Virgin Orbit loses its first rocket shortly after engine ignition

  • After being released from Cosmic Girl, LauncherOne ignited its engine successfully. VirginOrbit
  • Virgin Orbit's Cosmic Girl aircraft took to the skies with its LauncherOne rocket on Monday. VirginOrbit
  • A view of the aircraft and rocket on the ground before the flight. VirginOrbit
  • Fueling began before sunrise. VirginOrbit
  • A close up of the rocket. VirginOrbit
  • The flight crew heads to the aircraft. VirginOrbit
  • Virgin Orbit has a second rocket nearing completion. VirginOrbit

After more than seven years of development, testing, and preparation, Virgin Orbit reached an important moment on Monday—dropping and igniting its LauncherOne rocket over the Pacific Ocean. Unfortunately, shortly after ignition an "anomaly" occurred, the company said.

"LauncherOne maintained stability after release, and we ignited our first stage engine, NewtonThree," the company stated on Twitter. "An anomaly then occurred early in first stage flight. We'll learn more as our engineers analyze the mountain of data we collected today."

This was the company's first attempt to ignite LauncherOne. Previously, it had strapped the liquid-fueled rocket to its modified 747 aircraft, and flown out over the Pacific Ocean, but not released the booster from beneath the plane's wing.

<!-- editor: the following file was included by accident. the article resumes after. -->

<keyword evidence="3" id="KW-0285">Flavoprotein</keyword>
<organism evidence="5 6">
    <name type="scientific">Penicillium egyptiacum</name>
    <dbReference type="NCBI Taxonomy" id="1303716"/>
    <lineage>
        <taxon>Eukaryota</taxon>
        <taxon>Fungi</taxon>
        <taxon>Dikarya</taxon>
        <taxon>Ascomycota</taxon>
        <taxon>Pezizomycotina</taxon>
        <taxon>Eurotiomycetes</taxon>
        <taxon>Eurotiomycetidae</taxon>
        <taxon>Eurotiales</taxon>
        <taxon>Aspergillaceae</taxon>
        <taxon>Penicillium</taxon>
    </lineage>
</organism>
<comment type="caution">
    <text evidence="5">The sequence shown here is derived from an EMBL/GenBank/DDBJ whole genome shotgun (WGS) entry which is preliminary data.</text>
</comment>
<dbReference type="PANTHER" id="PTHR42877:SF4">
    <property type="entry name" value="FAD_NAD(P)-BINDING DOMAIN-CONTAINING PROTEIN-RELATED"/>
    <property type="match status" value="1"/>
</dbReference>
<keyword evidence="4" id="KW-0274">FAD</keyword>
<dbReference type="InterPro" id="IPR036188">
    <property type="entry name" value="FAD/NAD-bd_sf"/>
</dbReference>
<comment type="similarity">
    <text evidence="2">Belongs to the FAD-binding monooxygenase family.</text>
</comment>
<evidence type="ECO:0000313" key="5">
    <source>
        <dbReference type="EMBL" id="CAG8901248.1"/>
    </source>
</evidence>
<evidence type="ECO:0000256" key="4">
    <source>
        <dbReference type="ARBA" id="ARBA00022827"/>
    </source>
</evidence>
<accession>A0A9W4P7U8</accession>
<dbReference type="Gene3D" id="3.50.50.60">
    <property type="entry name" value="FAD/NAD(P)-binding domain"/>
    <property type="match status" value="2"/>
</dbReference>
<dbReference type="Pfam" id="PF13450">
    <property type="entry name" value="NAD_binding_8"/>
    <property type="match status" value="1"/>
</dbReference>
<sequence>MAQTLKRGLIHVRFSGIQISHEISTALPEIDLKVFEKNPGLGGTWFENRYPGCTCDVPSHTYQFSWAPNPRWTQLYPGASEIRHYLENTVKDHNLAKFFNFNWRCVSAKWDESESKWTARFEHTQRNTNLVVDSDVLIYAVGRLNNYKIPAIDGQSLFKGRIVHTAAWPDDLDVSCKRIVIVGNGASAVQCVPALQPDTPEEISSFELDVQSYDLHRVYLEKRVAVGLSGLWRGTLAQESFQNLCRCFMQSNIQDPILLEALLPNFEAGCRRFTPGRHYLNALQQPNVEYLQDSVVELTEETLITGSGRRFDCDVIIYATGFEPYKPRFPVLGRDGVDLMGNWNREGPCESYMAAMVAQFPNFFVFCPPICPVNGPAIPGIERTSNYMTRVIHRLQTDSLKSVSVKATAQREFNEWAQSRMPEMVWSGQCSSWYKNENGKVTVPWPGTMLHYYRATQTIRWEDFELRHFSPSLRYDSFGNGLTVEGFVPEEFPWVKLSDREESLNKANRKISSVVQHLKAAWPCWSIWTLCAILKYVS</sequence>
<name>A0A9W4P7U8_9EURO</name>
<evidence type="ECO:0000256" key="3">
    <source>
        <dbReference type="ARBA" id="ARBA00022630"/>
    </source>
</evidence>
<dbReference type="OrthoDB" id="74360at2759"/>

After Monday's launch attempt the crew on board the 747 and a chase plane safely made it back to the Mojave Air & Space Port without harm. The company stressed that it now has plenty of data to dig into, and is "eager" to get on to its next flight.

In an interview, the company's vice president of special projects, Will Pomerantz, said the rocket dropped from the plane as intended, and in a controlled manner. The engine also ignited when and how they expected—a real challenge for a mid-air, liquid fueled rocket. "That is the biggest single technical risk of the program retired," Pomerantz said.

After ignition, the engine burned for "a couple" of seconds before something happened with the booster. The launch team is already reviewing data to learn whether this was a hardware, software, or some other type of issue. "Weve got some good reasons for optimism based upon our very early looks at the data," Pomerantz said.

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